This book had been sitting unread on my Kindle since August 2018, but I sought it out just before Christmas. I wanted to read it before watching the celebrated but very raw TV adaptation, with Glenda Jackson on splendid form in the lead role. Maud is an elderly woman, fiercely independent even though her world is becoming increasingly confusing. Her social life centres on visiting her best friend Elizabeth but, for some reason, Elizabeth doesn’t answer the door now when Maud goes to call. Where is she? Maud is determined to find out, and is baffled when her daughter Helen doesn’t seem to understand the urgency. As Maud turns detective, her mind begins to slip between past and present with ever-increasing frequency, for Elizabeth isn’t the only one who has disappeared. Maud’s present sense of loss echoes her distress when her elder sister Sukey disappeared back in the late 1940s, one mystery spilling into the next. But can any mystery be solved when you can’t even keep the days straight in your mind?
Maud knows she’s getting forgetful. There are notes stuck all around her house, some written by her – reminders to visit Elizabeth; things to do – and some written by her daughter Helen (these, in Maud’s opinion, tend to be passive aggressive on subjects like remembering to lock the door, or not buying any more tins of peaches). But one thing is clear to her. Elizabeth has gone missing. The route to her house is one of the few that Maud can still manage alone and so she heads out to discover what has happened to her friend. Yet the doors of Elizabeth’s house are still locked; the lights still off. Maud’s frustration must contain an element of loneliness: it seems likely that her friendship with Elizabeth was the only one in which she had the sense of being an equal. Her relationships with her daughter, her granddaughter and her carer seem increasingly to cast Maud in the role of a helpless child – a change she deeply resents. And so, despite Helen’s pleas not to worry about Elizabeth, Maud persists: she knows this is important and, even if everyone around her thinks she’s mad, she has to find out the truth.
Within elderly Maud there are still traces of the young Maud, who grew up in this same area with her parents and her glamorous, beloved older sister Sukey. Sukey is everything that Maud wants to be – until she vanishes. Her disappearance sends a shock-wave through the family, affecting each of them deeply: Maud’s parents; their lodger Douglas, who was so fond of Sukey; and of course Maud herself. No one knows what has happened to Sukey, not even her black-marketeer husband Frank, and as time goes on it looks as though the mystery will never be solved. But, as she grows older, Maud remembers the strange whispers of the mad woman who followed her younger self in the streets – baffling gibberish – and, little by little, these two disappearances begin to dovetail until Maud might, just might, have the answers that she needs. The answers, when they come, seem a little too neat to be believed, but that isn’t really the point of the book. The point, and Maud’s ultimate tragedy, is this: even if she has answers, will she remember them?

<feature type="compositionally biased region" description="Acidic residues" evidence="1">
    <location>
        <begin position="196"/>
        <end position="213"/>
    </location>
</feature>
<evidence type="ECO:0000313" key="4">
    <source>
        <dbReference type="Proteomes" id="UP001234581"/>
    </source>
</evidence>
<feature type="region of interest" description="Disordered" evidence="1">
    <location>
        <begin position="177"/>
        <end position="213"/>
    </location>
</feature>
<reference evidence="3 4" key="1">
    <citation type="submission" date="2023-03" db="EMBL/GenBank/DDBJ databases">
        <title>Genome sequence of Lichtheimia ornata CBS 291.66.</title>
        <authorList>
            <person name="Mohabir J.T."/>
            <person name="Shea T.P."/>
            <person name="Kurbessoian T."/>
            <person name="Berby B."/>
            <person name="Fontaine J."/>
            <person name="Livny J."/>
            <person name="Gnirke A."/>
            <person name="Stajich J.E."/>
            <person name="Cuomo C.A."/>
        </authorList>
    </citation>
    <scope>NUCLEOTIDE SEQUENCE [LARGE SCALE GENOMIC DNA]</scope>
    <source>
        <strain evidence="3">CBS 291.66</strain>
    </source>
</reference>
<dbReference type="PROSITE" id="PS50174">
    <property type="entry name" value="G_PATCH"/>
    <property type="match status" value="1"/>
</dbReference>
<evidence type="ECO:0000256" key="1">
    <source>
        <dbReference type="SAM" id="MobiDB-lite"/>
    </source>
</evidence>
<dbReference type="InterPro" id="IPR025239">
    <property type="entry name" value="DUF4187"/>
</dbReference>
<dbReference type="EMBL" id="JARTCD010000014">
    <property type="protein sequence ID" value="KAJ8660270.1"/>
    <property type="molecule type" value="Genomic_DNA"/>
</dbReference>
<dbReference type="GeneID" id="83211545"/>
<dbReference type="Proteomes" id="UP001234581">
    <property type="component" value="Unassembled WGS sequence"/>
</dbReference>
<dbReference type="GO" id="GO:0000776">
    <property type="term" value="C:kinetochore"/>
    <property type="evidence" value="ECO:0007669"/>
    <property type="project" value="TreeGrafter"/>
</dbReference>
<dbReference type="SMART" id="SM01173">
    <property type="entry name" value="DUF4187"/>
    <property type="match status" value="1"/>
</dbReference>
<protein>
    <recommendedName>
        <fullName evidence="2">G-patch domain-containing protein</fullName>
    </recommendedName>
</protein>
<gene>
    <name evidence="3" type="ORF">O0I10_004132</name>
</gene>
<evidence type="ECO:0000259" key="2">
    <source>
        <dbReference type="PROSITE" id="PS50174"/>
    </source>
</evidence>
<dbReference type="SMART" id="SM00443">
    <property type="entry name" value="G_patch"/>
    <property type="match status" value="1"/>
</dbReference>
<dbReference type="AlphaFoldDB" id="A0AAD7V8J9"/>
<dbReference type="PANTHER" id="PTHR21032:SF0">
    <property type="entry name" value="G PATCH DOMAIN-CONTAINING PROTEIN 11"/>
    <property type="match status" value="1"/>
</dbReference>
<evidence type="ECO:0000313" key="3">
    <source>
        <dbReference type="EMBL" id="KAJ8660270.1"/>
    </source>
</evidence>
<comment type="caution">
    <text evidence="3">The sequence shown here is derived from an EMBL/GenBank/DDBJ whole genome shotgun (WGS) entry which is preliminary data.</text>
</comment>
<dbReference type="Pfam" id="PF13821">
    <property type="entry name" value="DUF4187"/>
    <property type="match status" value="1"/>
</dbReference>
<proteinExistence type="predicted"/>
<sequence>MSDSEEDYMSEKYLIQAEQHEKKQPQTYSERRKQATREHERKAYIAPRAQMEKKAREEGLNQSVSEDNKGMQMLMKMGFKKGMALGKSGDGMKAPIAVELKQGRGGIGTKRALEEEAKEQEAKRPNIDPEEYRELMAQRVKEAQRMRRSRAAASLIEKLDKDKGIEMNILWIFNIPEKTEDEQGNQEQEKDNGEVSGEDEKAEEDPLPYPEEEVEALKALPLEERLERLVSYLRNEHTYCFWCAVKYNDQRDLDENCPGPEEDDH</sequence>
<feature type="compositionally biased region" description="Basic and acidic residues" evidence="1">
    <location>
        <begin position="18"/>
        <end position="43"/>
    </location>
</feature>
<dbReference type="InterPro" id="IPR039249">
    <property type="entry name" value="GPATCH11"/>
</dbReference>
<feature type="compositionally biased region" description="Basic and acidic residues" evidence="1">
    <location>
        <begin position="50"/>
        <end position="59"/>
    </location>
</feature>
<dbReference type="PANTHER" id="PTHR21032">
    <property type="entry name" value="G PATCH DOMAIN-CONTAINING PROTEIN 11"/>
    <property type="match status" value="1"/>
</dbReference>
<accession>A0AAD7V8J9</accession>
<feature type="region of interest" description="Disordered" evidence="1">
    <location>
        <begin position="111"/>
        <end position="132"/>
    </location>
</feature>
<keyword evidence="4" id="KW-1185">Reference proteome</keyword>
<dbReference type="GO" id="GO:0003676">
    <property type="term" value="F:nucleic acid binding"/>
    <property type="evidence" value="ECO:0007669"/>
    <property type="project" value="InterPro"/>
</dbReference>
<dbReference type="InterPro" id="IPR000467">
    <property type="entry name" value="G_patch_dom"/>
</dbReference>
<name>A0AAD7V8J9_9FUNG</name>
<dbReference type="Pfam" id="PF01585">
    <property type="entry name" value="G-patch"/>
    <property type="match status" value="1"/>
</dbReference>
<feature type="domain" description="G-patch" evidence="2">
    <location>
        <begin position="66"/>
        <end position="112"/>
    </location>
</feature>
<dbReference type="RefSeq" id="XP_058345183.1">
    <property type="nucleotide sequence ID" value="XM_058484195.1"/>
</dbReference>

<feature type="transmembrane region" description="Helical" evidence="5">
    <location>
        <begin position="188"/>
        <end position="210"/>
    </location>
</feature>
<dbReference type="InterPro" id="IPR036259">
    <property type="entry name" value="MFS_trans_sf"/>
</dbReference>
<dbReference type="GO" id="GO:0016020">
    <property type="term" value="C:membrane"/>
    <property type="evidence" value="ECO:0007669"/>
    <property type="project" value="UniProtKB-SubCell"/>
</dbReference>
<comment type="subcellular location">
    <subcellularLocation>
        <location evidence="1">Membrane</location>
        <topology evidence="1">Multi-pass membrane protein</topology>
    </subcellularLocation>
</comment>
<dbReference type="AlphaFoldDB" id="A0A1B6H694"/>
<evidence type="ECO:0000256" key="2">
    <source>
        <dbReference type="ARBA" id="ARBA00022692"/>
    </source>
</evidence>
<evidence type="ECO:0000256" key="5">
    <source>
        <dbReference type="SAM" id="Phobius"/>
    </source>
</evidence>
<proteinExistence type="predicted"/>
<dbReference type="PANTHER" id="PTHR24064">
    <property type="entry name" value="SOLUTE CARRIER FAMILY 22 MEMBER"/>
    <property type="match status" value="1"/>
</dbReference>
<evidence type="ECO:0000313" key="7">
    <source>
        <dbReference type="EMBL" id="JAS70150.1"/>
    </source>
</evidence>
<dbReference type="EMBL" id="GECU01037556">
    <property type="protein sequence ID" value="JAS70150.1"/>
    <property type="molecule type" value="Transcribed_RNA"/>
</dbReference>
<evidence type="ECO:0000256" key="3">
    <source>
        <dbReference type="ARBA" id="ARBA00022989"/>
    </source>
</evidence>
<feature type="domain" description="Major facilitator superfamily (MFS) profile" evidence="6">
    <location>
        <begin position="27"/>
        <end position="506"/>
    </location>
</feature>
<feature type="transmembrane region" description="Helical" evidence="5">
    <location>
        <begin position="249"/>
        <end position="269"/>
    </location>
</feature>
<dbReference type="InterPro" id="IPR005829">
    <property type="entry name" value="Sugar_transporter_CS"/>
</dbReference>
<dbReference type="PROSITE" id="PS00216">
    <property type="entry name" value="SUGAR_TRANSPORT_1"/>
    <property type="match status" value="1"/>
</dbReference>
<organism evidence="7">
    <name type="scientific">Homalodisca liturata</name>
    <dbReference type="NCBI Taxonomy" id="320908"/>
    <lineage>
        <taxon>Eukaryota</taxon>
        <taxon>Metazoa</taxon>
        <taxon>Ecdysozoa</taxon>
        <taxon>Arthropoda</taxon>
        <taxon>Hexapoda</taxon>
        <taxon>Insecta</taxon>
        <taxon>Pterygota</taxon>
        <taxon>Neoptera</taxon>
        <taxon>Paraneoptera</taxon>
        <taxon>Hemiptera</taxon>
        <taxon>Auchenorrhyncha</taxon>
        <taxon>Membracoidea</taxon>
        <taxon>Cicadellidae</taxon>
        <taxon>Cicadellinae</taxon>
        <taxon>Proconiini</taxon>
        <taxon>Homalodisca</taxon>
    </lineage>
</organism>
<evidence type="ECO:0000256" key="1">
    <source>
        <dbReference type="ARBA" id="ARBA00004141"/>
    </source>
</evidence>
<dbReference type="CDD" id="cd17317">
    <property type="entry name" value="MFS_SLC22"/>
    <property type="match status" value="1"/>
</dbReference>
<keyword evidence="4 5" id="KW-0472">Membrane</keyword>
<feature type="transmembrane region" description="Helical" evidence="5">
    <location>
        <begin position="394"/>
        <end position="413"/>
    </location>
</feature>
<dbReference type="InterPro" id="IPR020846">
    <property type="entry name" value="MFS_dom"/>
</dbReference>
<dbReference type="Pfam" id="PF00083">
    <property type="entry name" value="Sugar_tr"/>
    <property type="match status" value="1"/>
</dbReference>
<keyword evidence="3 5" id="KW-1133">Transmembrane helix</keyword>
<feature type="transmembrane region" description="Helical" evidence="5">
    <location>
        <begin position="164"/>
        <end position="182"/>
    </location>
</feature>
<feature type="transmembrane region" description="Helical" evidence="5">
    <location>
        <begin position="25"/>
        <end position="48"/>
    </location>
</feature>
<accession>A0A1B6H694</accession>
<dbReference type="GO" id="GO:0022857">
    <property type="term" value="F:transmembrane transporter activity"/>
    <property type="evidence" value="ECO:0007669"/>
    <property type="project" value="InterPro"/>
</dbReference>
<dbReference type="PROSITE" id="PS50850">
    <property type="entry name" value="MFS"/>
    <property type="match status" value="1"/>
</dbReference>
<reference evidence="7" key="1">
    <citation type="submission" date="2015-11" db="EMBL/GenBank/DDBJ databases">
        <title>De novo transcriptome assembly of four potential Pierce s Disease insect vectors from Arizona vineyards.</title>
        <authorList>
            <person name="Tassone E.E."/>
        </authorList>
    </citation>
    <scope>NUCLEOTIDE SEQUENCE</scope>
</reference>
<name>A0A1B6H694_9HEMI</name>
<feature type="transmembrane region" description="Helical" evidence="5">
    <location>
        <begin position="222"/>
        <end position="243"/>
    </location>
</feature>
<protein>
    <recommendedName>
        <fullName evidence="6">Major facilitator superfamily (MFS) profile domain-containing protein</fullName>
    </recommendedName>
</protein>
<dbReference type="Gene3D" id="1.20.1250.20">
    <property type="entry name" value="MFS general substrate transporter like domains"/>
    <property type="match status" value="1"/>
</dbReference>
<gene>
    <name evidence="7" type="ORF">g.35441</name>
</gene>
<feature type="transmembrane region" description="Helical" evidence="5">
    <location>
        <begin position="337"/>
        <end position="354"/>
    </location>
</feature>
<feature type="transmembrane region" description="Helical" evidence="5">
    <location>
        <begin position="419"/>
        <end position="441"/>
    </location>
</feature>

We have recent family experience of dementia and so this cut pretty close to home. The TV adaptation was actually gut-wrenching, because it showed all the stages we recognised – anger, wilfulness, occasional violence, confusion, and the tendency to ‘relive’ different time periods. Despite its punch, I recommend it as a completely unvarnished picture of what dementia does to the brain (and Glenda Jackson is fantastic). The book is a little softer, if only because we see it from Maud’s own point of view. She doesn’t realise the impact her dementia is having on those around her – except, perhaps, in that one horrible moment when she realises that she’s failed to recognise her own daughter. In general, though, her frustrations take simpler forms: compulsively buying tins of peaches, for example, or bristling when she thinks she’s being babied. I don’t suppose we can ever truly know what it’s like to have dementia until we get it for ourselves, but this novel must offer a pretty authentic view.
Healey gives Maud an appealing narrative voice: that of a no-nonsense, salt-of-the-earth woman, used to fending for herself and not without humour. The book’s pathos lies between the lines, in those things that Maud can’t articulate, but which we deduce from those around her. How can you chart the losing of a self? It’s an important novel, demystifying a disease from which so many of us will suffer in these days of longer life-spans, and resisting any move towards sentimentality. I haven’t read any interviews with Healey, but she must surely have had a close family member with dementia in order to depict it with such ruthless accuracy. You know that, if Maud was your own grandmother or a neighbour, you’d probably think of her as a difficult old bat and yet, ironically, that’s precisely the quality which makes her the ideal companion on her journey of discovery. Moving; funny; sometimes unutterably sad.